As the Migrant Protection Protocols have forced people to wait in Mexico and are only allowed in on parole for the day of their hearing, many have found it difficult to obtain legal aid. Nearly all of the people petitioning for asylum are representing themselves. Since July 2019, only 71 of 8009 cases in Brownsville had a legal representative and in Laredo, that amount was even smaller, 31 of 7978. Between October and December 2019, one out of every six immigration court hearings that concluded an immigrant’s case was held by video. If the immigrant was detained, they had a three out of four chance that their decisive hearing would be conducted over video.

In Cornelia Vismann’s essay, Tele Tribunals: Anatomy of a Medium, she writes on the impact of technology in the courtroom, specifically the camera, stating, “They mediate the process of arriving at justice.” VTC is a tool of the judicial system, and as such it should be setup to function reliably due to the severity of the cases. This is not the case. On March 12, 2019, the National Association of Immigration Judges released a statement to the House Appropriations Committee expressing their issues with VTC as well as quotas, budgeting, and training. In it, they state that in FY 2018, 1090 cases were adjourned due to video malfunctioning. They also mention problems with: dropped connections, difficulty hearing or seeing individuals on the screens, extremely problematic issues with interpretation and coordination between telephonic interpreters and the VTC units.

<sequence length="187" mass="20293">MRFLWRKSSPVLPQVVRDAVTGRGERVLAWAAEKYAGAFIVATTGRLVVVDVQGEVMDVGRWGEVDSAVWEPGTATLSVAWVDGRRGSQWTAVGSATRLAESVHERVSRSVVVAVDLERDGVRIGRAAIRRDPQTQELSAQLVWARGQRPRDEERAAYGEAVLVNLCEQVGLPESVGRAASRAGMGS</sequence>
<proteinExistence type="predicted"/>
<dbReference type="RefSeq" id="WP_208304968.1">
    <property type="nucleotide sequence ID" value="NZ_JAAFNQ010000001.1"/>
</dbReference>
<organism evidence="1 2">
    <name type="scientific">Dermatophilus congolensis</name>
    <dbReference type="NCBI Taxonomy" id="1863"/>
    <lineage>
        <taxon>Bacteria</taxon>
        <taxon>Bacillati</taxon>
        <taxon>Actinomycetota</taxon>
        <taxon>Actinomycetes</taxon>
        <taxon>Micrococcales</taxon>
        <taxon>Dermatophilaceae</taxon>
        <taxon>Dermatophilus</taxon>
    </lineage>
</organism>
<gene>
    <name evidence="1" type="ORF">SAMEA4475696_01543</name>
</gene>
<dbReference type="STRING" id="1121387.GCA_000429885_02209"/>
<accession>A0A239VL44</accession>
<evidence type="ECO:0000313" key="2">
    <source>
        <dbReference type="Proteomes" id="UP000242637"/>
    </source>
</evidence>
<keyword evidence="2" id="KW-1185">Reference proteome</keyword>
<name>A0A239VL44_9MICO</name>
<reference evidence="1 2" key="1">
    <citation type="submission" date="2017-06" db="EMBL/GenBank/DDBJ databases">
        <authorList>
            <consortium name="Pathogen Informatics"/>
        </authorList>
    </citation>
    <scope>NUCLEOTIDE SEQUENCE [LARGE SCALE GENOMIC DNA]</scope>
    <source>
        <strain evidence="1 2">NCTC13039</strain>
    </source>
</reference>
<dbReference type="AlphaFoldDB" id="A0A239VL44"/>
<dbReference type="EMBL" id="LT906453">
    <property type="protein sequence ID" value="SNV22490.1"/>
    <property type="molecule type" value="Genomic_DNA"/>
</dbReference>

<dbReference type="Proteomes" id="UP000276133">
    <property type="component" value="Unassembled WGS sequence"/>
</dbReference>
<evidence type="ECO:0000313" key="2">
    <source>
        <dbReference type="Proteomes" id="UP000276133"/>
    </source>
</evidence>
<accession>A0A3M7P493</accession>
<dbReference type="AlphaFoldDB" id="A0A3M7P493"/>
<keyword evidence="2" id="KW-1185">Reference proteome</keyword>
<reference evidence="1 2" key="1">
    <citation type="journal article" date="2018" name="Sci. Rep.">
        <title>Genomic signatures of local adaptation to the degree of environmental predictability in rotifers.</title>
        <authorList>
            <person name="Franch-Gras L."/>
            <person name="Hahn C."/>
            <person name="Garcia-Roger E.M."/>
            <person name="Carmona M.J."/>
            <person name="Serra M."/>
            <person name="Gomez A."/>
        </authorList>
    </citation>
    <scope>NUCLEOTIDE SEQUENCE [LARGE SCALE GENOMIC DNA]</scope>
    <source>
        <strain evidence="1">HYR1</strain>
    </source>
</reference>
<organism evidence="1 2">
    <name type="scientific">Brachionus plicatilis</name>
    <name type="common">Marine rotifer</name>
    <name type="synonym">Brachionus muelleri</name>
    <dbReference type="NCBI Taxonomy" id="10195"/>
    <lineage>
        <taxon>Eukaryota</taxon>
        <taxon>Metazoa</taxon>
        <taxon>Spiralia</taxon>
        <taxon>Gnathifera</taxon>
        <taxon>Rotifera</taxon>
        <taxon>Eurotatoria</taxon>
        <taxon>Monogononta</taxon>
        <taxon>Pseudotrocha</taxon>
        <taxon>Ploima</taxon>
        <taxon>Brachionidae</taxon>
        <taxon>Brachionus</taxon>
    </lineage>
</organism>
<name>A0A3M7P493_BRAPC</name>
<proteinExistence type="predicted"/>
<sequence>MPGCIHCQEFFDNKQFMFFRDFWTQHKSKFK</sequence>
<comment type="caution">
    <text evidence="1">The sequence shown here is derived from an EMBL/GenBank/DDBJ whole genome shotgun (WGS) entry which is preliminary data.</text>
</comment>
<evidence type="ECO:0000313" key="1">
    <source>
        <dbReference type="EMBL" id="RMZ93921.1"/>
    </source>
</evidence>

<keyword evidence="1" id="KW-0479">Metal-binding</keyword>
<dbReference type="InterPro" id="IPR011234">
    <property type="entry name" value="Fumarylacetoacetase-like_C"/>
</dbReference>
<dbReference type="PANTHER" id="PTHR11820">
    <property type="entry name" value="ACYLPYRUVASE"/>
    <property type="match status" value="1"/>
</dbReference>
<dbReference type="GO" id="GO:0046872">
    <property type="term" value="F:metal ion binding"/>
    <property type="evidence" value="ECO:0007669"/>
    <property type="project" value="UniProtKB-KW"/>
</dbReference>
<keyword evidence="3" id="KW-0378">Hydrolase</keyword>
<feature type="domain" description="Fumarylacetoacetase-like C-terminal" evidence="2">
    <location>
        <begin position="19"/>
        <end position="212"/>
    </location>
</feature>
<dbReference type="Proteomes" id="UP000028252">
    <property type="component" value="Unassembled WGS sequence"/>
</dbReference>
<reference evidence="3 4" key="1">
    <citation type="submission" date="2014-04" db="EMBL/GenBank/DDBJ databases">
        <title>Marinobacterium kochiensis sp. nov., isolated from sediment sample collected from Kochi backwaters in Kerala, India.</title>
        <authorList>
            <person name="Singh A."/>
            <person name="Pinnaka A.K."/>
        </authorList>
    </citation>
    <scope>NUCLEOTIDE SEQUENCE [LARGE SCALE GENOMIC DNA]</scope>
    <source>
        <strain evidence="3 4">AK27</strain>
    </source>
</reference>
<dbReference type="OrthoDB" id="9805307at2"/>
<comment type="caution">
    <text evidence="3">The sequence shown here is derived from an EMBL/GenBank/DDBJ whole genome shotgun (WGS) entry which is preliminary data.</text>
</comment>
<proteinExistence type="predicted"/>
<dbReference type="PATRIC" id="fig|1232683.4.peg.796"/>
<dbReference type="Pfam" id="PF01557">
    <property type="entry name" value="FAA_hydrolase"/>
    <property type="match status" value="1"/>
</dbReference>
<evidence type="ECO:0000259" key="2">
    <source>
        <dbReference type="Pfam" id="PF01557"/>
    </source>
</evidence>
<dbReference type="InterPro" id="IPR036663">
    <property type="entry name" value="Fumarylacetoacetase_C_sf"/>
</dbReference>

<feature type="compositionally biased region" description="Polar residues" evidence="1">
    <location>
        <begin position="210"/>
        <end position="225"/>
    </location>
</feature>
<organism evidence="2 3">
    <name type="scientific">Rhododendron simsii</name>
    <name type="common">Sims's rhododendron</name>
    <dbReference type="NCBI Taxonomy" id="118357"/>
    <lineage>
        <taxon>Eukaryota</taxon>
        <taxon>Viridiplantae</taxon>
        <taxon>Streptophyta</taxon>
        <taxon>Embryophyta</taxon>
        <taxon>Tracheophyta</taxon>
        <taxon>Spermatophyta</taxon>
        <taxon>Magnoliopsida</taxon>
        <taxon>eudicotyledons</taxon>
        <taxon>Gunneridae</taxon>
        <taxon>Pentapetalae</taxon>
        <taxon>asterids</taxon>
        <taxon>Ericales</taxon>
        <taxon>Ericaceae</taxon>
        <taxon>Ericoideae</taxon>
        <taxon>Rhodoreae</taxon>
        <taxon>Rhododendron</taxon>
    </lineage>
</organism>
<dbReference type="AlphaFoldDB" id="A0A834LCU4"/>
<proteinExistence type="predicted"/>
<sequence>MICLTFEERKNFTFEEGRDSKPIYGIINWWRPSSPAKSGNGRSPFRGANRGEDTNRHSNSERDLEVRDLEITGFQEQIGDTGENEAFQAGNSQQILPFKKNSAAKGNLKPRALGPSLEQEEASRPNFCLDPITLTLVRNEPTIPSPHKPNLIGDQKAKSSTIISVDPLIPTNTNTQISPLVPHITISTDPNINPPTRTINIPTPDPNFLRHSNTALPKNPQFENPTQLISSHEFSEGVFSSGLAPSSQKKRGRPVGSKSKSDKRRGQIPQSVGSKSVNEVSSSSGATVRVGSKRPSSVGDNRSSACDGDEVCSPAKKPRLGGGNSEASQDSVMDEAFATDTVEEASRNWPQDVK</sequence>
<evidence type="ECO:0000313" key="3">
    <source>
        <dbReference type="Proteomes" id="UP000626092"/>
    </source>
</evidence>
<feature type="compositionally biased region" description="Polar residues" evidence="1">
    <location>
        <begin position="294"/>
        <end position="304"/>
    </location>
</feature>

In the migratory sonic event, the use of VTC degrades the voice of the migrant and the materials used to construct these temporary courthouses indicate the lack of investment that the US has in ensuring these are legitimate hearings. James Parker, writing specifically about audiotechnologies in his article, The Soundscape of Justice, states, “audiotechnologies do not simply record and reproduce the sounds of the juridical environment: they change them.” It is wrong to think of these tools as neutral even when they are functioning properly. They enable a system of selection and exclusion which functions as another manifestation of the border. The 70,000 that made it all the way north to the US border and were placed in the MPP program had to plead their case over a device with poor video and sound quality. But even with capable technology, legal representation, or in-person hearings, the asylum hearing becomes, in Achille Mbembe’s words, “the ultimate expression of sovereignty” where the border regime has “the power and capacity to dictate who is able to live and who must die.”

In February of 2021, Biden announced that he will continue to allow the use of VTC in refugee resettlement hearings.